The Marvelous Miracle of the Human Brain, Time, & Relativity

In my eighth grade Physics class, they had us read a short book by Einstein, the title of which escapes me. One of its teachings was that 1 + 1 does not always equal 2. WHAT? Okay. Eighth grade me rolled with it.

It was a small group at breakfast this morning, but five of us set out to help Scott R. break in his brand-new tires. We took a leisurely stroll down Lyons Valley (I now understand how to keep up with Scott on Lyons Valley – put nails in his tires so they are always new) to Japatul, where we were treated to a 15-minute demonstration of a helicopter trying to pick up and reposition a power pole section. The flagman is the nicest I have ever encountered – he apologizes repeatedly for how long it was taking, explains their policies, and generally looks guilt-stricken. We reassure him it’s fine, and to not get himself fired by letting us go, anyhow.

Eventually, the pilot gets things sorted, and we carry on. I feel, and I can almost feel Scott feeling, an insane desire to chase the two sportbike riders who pass us – just to show them we can – but Scott has new tires, so we behave.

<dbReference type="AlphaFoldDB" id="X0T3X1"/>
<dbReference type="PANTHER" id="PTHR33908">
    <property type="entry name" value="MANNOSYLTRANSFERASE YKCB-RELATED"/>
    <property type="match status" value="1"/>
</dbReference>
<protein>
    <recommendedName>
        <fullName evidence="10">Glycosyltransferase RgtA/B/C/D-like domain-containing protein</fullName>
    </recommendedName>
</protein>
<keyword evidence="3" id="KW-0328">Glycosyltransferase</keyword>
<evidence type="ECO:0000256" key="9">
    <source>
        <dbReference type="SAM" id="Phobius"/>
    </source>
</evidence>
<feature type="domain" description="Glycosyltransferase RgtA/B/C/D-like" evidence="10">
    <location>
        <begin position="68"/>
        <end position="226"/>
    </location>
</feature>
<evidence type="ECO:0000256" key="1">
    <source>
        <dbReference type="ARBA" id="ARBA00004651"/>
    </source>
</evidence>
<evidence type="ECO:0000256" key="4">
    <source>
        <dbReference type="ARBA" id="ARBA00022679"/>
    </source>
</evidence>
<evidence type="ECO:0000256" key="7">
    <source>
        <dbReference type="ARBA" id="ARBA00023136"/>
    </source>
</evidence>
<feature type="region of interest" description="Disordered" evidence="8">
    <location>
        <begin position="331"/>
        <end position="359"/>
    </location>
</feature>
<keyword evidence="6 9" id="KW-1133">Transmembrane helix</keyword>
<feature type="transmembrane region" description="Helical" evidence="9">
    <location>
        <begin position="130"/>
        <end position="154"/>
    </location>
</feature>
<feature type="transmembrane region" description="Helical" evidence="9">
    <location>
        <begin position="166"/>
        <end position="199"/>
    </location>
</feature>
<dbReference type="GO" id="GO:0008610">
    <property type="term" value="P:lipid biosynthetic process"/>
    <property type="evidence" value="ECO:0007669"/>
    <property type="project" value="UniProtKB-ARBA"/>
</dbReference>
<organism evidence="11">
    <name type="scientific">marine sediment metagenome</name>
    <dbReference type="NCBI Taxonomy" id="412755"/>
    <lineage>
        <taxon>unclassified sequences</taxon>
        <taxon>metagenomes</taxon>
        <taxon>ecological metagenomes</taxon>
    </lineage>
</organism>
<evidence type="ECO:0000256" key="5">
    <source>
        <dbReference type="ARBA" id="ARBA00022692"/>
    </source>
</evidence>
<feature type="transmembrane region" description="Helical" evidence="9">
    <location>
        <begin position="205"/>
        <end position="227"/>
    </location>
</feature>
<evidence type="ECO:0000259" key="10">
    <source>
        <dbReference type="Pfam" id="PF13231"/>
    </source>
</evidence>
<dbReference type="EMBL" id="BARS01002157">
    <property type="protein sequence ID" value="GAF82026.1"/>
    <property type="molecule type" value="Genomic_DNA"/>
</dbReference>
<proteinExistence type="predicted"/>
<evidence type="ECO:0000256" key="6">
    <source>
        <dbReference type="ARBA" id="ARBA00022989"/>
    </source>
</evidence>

I parted ways with the group as they turned toward Julian. I needed more miles. A hell of a lot more. My brain was going faster than the GS could keep up with, and there are only a few ways to get it to simmer the hell down (“miles,” of course, being my favorite.)

Sunrise Highway was practically deserted and glorious, offering vistas of the desert that were stunning in clarity and detail, made all the more beautiful with shadows cast by the scattered, puffy clouds.

If one stops to ponder the act of riding a motorcycle, it is incredible we don’t all just die all the time. The minutiae are overwhelming to stop and think about. Our brains are processing a metric honkload of information every single nanosecond and still somehow manage to tell our bodies to do whatever needs doing in an instant. We react without even realizing. Amazing. All that, and we still have spare processing cycles to Think About Stuff.

Toward the end of Sunrise, I flipped around and putted down Pine Creek to enjoy the scenery and the quiet. Sunrise was pure focus on speed, lines, road detritus. Pine Creek was relaxing, almost like a soak in a mental hot tub. I paused frequently to breathe it all in and forced myself to take no photos (harder than it sounds.) At the bottom, I was so awash in memories and nostalgia that I almost forgot where I was (my brain being less remarkable than most, perhaps.)